Much doom and gloom has surrounded the Australian real estate market over the past year as figures indicate Sydney and Melbourne suffered a downturn in property prices. One dire prediction was for a 40 percent drop in home values over the next 12 months.
Certainly, the Australian property market has weakened with four of the eight capital cities reporting a drop in dwelling values. Sydney property peaked in July 2017 while Melbourne hit its zenith in November 2017, according to analysis by CoreLogic.
However, demand is still strong for well-presented homes in popular suburbs as well as on the outskirts of major cities where homes are more affordable. And significantly, property prices in residential golf communities appear to be defying the downward trend.
“Regardless of market conditions, quality housing stock always sells,” says Ray Ellis, chief executive of First National Real Estate. “Houses or apartments attached to golf courses present the ideal living for not only golfers but for those who want literally acres and acres of gardens and wonderful views. This places living on the fairway squarely in – living the Australian dream.”
‘Houses or apartments attached to golf courses present the ideal living for not only golfers but for those who want literally
acres and acres of gardens and wonderful views’
– Ray Ellis, First National Real Estate
Sanctuary Lakes Resort at Point Cook, about 20 kilometres west of the Melbourne CBD, has experienced remarkable growth recently. The master-planned community – where Greg Norman designed a championship-length course – was the best performing suburban area in all of Australia earlier this year. According to data from CoreLogic, the median sales price for a house in Sanctuary Lakes was $660,000, which represented a change in median sales price of 48.3 percent. (CoreLogic analysed all properties in suburbs with a minimum of 40 sales in the 12 months through May 2018.)
Established in 2000, Sanctuary Lakes is now fully matured with approximately 10,000 residents and 3,000 homes on the site of the former Cheetham Salt Works. Facilities include a recreation club with gymnasium, swimming pool and tennis courts as well as back-to-base security and 24/7 mobile security patrols. The resort maintains the presentation of gardens and community areas.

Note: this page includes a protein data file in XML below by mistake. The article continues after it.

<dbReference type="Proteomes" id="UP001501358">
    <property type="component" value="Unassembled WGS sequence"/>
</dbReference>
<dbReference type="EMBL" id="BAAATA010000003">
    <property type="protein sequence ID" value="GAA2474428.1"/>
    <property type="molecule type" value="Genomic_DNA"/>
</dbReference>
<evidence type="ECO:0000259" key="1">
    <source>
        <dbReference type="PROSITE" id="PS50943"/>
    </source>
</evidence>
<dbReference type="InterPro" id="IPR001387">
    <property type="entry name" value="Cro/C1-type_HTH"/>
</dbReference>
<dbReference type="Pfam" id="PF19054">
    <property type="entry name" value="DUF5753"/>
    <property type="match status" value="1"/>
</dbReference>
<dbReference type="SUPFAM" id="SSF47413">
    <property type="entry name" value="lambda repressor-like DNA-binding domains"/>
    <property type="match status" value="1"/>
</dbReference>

The Sanctuary Lakes golf club became member-owned in 2014 and the entire development by Links Living is cited as a benchmark in Australia for major residential estates with a golf course
In 2007 at Sanctuary Lakes, traditional lots were selling from $184,000 for 400m2 blocks to about $300,000 for 700m2. Waterfront land was priced between $355,000 (545m2) and $540,000 (900m2). House-and-land packages ranged from $460,000 to in excess of $700,000.
Following the arrival of Sanctuary Lakes, the suburb of Point Cook has undergone rapid population growth – from 33,431 to 60,901 people in the past seven years. It is forecast to increase by a further 30.4 percent by 2041. In terms of demographics, more than 21 percent of Point Cook’s population is less than nine years of age. And 63 per cent of families have children, compared to 46 percent across Victoria.
Strong demand has continued at Magenta Shores on the New South Wales Central Coast where a Ross Watson course is ranked No.22 in the country. A contemporary interpretation of beachside living is the theme at Magenta where residents have access to all of the facilities at the 5-star Accor Pullman Resort, including five swimming pools, tennis courts, gymnasium, heated pool and steam room.
In the past year, Magenta released 21 beach homes, incorporating the unique architectural feature of a ‘Roof Top Terrace’ overlooking the Pacific Ocean to the east. To date, 17 lots have sold off plan as house-and-land packages from $1.4 million up to $2.2 million for three-storey homes.
Two-storey, four-bedroom beach homes are currently priced from $1,428,000. And there is still an opportunity to purchase a three-storey home with the capacity for dual occupancy. That is, live in a four-bedroom penthouse with a two-bedroom apartment on the ground floor – effectively two homes for the price of about $2 million.